There are so many ways you can go about increasing your ecommerce traffic.
But we don’t just want to help you increase your traffic for the sake of it…
We want to ensure you’re getting the right traffic:
This isn’t easy to do—increasing the traffic to your ecommerce site is a massive challenge.
Yet, giving up would be a big mistake.
In this article, we’re going to explore six super-specific strategies and tactics you can use to effectively increase your ecommerce traffic.
Ready to dive in?
Building lists is one of the BEST ways to increase traffic to your ecommerce store.
And I’m not just talking about email lists.
In 2018, you need to be building lists across multiple media and platforms to communicate with customers, leads, and prospects in whichever way they prefer.
This could mean:
When someone visits your site, you want them to purchase from your store. But realistically, only a fraction of visits will result in an instant sale.
Where you begin to make the real money is by capturing those fleeting visitors to a list and keeping in regular contact with them as you nurture them through your funnel.
Building lists is proven to be a rewarding process.
Firstly, lists are AMAZING for driving traffic back to your site. At Buffer, our mailing list is the #1 referrer of traffic to our new content on the day we publish it:
Not only is email a great way to drive repeat traffic to your ecommerce site, but it’s also a brilliant way to increase your revenue.
And that’s just email; there are multiple platforms to grow your lists.
For example, brands are seeing CRAZY high open rates, clicks, and engagement with Facebook Messenger lists right now:
So you can see the benefits of building lists, right?
Next, we’ll cover a few ways you can quickly start to grow your distribution lists.
Scroll Box can help you turn your website visitors into subscribers.
As a visitor scrolls down the page of your store, a polite CTA peeks up from the corner of the page, offering to take their email address.
Here’s an example of how Sumo is growing their Facebook Messenger list using Scroll Box:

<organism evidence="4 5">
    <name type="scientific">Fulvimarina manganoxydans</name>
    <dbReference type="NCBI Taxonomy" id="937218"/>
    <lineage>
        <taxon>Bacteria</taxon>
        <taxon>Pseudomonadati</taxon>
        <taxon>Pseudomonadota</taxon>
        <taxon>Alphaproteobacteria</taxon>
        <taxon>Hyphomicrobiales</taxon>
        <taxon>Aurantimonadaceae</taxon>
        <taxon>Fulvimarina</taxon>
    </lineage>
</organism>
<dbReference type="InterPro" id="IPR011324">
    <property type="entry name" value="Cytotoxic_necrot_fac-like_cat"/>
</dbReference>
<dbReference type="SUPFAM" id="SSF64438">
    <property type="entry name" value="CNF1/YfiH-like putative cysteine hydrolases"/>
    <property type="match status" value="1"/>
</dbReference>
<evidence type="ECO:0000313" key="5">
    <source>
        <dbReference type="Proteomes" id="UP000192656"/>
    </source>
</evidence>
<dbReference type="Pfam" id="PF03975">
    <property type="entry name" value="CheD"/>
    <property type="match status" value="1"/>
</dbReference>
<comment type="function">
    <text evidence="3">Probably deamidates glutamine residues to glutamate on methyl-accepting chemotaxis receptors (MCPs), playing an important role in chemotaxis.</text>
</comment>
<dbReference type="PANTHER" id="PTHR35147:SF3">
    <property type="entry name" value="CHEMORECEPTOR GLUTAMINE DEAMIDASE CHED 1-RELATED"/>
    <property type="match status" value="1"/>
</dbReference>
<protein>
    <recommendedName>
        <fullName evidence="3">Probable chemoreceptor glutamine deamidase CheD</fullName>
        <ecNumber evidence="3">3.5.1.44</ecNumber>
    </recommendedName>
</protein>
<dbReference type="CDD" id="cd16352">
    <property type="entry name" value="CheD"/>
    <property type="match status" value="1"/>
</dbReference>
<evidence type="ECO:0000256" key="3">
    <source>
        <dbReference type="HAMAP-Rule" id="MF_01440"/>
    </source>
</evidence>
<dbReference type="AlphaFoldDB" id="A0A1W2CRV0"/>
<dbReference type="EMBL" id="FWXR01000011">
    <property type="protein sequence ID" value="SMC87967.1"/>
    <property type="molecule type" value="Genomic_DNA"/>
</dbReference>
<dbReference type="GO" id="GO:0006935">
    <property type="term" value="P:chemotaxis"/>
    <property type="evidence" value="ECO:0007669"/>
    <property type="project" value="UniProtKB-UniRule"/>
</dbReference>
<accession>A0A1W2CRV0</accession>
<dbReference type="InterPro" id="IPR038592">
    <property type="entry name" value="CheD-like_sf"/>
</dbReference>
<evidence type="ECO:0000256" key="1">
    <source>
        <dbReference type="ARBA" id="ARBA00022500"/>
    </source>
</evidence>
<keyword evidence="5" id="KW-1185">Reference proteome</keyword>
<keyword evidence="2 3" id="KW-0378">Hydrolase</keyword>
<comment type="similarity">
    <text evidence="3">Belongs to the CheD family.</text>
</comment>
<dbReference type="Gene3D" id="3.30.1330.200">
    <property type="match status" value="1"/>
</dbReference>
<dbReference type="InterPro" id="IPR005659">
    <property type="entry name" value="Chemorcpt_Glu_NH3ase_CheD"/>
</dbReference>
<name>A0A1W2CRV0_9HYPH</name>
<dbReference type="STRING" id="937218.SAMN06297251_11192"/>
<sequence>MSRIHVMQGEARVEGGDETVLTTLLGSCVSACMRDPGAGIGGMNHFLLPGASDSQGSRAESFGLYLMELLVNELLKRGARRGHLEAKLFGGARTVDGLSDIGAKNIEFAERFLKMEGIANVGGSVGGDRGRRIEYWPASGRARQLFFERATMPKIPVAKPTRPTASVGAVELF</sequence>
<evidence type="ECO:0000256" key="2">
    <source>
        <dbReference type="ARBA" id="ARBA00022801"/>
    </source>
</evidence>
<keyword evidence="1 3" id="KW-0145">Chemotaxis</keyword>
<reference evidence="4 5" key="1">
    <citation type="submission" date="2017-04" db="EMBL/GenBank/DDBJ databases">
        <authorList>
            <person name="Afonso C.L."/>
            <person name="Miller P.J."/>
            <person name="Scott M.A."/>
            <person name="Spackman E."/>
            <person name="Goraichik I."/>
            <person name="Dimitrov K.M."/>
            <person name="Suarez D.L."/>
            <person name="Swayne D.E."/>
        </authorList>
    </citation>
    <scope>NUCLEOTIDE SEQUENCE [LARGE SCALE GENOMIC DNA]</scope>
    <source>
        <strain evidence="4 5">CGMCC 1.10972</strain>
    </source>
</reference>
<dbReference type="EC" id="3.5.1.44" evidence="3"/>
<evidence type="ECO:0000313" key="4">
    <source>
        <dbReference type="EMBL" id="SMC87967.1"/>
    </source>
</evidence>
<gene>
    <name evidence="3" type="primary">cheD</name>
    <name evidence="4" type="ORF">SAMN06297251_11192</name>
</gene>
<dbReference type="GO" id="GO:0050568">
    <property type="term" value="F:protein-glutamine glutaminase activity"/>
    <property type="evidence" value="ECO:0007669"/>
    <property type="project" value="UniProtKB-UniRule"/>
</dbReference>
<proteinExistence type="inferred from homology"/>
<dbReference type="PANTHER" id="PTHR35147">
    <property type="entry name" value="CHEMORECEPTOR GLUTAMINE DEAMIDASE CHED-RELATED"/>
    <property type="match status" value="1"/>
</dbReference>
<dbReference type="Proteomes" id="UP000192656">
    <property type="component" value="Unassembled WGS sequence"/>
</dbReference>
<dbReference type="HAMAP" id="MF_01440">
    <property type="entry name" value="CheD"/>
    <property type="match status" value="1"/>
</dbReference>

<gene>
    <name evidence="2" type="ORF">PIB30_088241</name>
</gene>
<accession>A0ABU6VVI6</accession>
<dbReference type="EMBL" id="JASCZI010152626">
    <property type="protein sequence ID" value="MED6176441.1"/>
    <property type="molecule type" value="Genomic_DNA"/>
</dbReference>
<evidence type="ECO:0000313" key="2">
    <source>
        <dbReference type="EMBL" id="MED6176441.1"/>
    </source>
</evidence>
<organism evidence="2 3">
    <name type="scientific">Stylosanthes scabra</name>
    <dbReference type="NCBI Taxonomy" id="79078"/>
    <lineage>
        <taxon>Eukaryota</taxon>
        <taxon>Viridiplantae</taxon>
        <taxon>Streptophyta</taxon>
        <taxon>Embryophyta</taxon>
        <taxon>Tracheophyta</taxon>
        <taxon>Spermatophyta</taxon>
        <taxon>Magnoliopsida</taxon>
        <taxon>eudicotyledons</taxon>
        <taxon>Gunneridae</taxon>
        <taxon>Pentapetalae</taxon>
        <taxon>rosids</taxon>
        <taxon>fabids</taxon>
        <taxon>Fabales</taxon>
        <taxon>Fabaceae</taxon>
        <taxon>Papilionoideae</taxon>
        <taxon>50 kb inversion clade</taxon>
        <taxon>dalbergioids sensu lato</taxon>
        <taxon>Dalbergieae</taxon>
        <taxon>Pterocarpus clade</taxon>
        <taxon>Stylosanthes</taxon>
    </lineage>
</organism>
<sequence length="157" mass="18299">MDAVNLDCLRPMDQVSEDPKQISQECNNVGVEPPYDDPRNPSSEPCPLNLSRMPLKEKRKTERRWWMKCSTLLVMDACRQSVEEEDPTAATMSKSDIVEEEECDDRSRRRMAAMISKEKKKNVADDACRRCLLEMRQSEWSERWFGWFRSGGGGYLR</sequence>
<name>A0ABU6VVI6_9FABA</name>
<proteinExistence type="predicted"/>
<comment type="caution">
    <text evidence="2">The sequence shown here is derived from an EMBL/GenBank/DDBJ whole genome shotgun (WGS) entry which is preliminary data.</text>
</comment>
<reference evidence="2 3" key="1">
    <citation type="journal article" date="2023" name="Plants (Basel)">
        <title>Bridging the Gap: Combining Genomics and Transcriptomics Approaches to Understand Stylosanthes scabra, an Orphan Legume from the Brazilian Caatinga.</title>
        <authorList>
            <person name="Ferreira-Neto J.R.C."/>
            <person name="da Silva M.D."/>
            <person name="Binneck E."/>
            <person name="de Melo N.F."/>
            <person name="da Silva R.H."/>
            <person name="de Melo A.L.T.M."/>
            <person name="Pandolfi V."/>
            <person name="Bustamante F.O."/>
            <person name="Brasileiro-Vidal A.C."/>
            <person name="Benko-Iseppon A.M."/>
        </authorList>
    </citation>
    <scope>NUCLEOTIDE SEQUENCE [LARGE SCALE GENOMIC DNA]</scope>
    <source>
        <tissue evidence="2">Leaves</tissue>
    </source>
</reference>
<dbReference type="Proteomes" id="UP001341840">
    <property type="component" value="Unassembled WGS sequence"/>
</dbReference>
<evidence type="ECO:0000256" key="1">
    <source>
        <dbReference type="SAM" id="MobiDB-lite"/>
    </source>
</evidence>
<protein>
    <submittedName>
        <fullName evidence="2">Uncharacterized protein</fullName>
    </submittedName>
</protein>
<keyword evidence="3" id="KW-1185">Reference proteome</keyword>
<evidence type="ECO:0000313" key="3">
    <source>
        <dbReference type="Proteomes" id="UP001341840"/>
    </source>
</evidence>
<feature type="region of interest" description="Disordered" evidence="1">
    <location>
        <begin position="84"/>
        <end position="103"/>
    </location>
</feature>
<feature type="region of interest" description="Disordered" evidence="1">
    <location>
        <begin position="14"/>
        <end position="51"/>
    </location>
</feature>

Using Scroll Box’s advanced targeting, this popup appears for users who have been referred to the page directly from Facebook.com (so it’s easy to assume they’ll be active on Messenger, too). Once a subscriber, everyone on Sumo’s Messenger list will receive each new post we publish directly within Messenger.
Opting into your lists should be super-simple for your website visitors. They should ALWAYS be able to see where they can opt-in and how. You should never make them go searching.
For example, Heyday Footwear uses a Welcome Mat to drive awareness of their free shipping offer and encourage visitors to opt-in to their list for further offers:
Malkin and Toad use List Builder to create a pop-up offering 20% discounts to visitors who join their mailing list:
A few more places you can add opt-ins include:
The footer of your store
Underneath your blog content
The sidebar of your website
Influencer marketing means working with people who influence your potential buyers.
For example, if you’re an up-and-coming basketball store, selling your own brand of basketball socks, you might look at well-known basketball bloggers and social media accounts as influencers over your target market.
Accounts like Dunk, with over 2.2 million (!) followers on Instagram: